week in Review 11-1-2019
The courts this week took an important step toward protecting women's reproductive rights with two key rulings.
Judge Myron Thompson, who was appointed by President Jimmy Carter, blocked Alabama's extreme abortion ban saying it "defies the United States Constitution." Alabama's law is the strictest in the nation. It contains no exception for rape and incest.
Judge J. Clifford Wallace, joined by Judge Susan Graber, wrote an opinion saying that the Trump administration rules giving employers with religious or moral objections the right to opt out of Obamacare's requirement that they provide birth control coverage in employee health plans aren't enforceable.
President Richard Nixon appointed Wallace. He was confirmed by a Democratic Senate. Susan Graham was appointed by Clinton and approved by GOP-controlled Senate.
All of these judges were deemed qualified and held opinions and philosophies within the judicial mainstream. The Senate approved them without consideration to political ideology.
Today, politics are more important than judicial principles. Judges are nominated and confirmed based on their extreme views which are aligned with Trump's.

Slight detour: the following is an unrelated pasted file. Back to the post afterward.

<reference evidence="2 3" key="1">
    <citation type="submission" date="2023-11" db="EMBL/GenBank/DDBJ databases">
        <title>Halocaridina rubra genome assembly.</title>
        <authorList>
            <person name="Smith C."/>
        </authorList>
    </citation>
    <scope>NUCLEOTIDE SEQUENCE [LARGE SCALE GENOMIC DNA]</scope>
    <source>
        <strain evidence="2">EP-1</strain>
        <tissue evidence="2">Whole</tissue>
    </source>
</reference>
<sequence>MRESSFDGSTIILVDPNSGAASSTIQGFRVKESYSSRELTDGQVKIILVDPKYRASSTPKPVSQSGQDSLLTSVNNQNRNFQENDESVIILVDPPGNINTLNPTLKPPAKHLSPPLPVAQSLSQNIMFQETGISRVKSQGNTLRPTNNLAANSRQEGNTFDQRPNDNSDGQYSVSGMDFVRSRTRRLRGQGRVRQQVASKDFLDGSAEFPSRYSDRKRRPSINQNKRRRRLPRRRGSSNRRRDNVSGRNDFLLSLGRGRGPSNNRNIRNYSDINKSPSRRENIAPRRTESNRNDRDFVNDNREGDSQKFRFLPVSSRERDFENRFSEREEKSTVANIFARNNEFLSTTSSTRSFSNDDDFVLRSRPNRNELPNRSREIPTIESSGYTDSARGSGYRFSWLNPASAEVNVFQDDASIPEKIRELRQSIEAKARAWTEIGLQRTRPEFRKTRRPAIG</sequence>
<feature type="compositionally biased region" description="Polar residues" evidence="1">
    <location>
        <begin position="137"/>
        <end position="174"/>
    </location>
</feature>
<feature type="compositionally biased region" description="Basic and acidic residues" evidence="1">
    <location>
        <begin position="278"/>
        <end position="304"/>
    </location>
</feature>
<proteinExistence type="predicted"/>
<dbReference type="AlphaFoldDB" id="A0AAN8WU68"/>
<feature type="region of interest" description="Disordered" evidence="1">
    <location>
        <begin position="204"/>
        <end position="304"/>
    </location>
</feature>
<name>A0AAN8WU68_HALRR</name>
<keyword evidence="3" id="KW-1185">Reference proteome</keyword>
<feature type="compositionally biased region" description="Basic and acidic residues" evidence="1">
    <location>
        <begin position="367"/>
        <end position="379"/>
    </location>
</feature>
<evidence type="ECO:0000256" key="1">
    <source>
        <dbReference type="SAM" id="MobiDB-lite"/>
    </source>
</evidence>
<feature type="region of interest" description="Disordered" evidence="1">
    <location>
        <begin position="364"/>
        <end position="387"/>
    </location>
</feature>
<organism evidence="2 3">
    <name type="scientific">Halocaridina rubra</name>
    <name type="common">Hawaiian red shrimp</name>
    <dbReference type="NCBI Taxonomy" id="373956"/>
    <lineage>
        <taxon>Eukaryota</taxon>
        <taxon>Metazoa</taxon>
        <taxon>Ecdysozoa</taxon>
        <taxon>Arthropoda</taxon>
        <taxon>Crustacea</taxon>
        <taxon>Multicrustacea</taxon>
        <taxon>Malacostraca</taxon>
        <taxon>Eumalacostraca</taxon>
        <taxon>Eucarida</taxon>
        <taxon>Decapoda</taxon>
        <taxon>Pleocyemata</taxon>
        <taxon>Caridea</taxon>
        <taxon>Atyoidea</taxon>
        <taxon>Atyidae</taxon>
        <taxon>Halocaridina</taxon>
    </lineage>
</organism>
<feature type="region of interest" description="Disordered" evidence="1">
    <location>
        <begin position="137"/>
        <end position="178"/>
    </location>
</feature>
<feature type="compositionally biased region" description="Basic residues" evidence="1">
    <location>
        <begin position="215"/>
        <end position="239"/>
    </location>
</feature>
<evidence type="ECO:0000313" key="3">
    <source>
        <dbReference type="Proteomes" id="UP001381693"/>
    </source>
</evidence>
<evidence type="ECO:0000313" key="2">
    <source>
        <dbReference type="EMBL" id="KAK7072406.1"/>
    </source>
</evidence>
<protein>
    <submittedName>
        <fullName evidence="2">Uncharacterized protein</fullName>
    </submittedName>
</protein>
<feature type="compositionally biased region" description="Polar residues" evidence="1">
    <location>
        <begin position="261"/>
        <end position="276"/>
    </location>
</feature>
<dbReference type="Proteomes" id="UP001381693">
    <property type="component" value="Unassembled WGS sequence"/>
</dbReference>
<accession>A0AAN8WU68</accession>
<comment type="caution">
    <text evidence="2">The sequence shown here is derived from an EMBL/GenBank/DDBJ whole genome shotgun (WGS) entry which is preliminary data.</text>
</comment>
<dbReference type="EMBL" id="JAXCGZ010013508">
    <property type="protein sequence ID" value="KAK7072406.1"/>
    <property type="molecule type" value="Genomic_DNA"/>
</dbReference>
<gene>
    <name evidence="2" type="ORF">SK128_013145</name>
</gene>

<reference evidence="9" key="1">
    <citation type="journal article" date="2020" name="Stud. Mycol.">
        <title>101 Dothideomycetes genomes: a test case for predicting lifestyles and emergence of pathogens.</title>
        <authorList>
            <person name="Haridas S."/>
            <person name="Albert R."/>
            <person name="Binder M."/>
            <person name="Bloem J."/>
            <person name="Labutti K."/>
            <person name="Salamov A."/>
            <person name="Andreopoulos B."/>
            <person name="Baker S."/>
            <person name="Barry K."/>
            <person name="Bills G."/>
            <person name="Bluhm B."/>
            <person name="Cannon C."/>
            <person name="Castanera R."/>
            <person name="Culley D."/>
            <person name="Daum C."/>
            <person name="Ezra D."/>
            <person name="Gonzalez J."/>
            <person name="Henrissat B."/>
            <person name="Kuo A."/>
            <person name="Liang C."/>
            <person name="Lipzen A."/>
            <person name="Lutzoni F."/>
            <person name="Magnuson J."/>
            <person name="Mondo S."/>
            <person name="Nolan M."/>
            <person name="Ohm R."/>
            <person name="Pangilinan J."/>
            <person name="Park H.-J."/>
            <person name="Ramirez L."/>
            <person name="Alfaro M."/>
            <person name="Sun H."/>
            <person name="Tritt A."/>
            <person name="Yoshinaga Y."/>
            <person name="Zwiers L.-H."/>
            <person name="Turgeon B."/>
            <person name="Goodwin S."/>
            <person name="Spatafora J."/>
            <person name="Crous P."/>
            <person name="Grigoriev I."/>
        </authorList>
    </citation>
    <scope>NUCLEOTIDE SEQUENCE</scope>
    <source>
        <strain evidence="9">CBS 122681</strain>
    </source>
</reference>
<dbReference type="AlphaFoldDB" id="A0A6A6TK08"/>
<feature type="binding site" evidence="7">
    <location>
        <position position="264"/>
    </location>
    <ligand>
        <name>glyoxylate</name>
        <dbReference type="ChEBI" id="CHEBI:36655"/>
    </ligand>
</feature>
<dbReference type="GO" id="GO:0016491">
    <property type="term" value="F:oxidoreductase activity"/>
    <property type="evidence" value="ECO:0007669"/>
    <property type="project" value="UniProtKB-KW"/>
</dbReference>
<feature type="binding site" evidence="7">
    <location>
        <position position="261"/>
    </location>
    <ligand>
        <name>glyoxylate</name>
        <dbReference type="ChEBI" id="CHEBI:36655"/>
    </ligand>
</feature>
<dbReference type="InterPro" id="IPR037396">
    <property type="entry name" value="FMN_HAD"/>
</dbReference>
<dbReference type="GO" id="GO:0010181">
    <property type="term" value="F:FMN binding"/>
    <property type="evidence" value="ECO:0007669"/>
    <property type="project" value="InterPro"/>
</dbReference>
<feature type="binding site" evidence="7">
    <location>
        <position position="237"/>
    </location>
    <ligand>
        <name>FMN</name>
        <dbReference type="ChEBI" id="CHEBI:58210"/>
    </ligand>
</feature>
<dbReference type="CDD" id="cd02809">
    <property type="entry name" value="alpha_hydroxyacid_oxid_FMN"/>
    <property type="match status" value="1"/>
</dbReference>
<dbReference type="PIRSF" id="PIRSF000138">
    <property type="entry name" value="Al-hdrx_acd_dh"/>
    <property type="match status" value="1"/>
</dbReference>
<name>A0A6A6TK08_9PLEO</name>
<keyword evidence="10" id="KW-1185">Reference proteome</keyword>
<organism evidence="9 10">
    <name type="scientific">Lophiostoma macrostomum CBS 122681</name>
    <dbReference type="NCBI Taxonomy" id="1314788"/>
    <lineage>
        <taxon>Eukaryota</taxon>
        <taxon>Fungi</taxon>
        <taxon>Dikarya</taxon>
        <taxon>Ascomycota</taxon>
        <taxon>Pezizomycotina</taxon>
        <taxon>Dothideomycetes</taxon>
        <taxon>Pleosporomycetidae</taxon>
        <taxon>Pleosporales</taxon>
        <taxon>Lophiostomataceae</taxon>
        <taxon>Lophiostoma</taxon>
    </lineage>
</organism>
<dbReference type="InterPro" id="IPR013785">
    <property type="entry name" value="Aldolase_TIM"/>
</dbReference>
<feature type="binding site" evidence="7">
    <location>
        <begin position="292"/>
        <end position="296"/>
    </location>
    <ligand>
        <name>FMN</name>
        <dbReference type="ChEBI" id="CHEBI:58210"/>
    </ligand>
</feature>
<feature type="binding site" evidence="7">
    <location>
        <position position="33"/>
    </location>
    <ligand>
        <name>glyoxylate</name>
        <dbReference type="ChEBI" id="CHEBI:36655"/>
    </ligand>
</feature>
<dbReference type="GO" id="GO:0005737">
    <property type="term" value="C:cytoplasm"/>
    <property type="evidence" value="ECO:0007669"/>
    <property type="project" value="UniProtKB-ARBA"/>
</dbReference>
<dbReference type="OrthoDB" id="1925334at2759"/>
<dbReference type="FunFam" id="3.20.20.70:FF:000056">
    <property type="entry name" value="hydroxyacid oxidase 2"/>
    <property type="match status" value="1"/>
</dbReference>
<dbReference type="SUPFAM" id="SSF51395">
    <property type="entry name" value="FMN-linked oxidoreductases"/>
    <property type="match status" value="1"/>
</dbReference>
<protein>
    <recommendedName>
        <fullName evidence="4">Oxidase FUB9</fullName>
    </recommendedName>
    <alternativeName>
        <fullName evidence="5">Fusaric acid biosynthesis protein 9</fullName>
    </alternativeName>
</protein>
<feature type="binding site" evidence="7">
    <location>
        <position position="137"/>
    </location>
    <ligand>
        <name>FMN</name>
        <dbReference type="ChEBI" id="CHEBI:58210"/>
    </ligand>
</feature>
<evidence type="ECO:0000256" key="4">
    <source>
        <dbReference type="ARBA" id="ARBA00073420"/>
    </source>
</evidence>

The Senate is getting ready to take up the nomination of Steven Menashi. He is considered one of Trump's most dangerous judicial nominees to date. As Betsy DeVos's right-hand man at the Department of Education, Menashi worked to strip away critical protections for students, sexual assault survivors, LGBTQ people, and people of color.
Menashi could be joined on the courts by Sarah Pitlyk. She spent her career attacking women's reproductive rights, including in-vitro fertilization and surrogacy. Pitlyk has likened birth control to abortion.
While the House is battling to protect the principles of the Constitution, the Senate continues to turn away from those principles when it comes to our courts. This will only change when we elect candidates to the Senate who believe that our nation's judges must provide entitled equal protection under the law to all.
Elections matter because courts matter.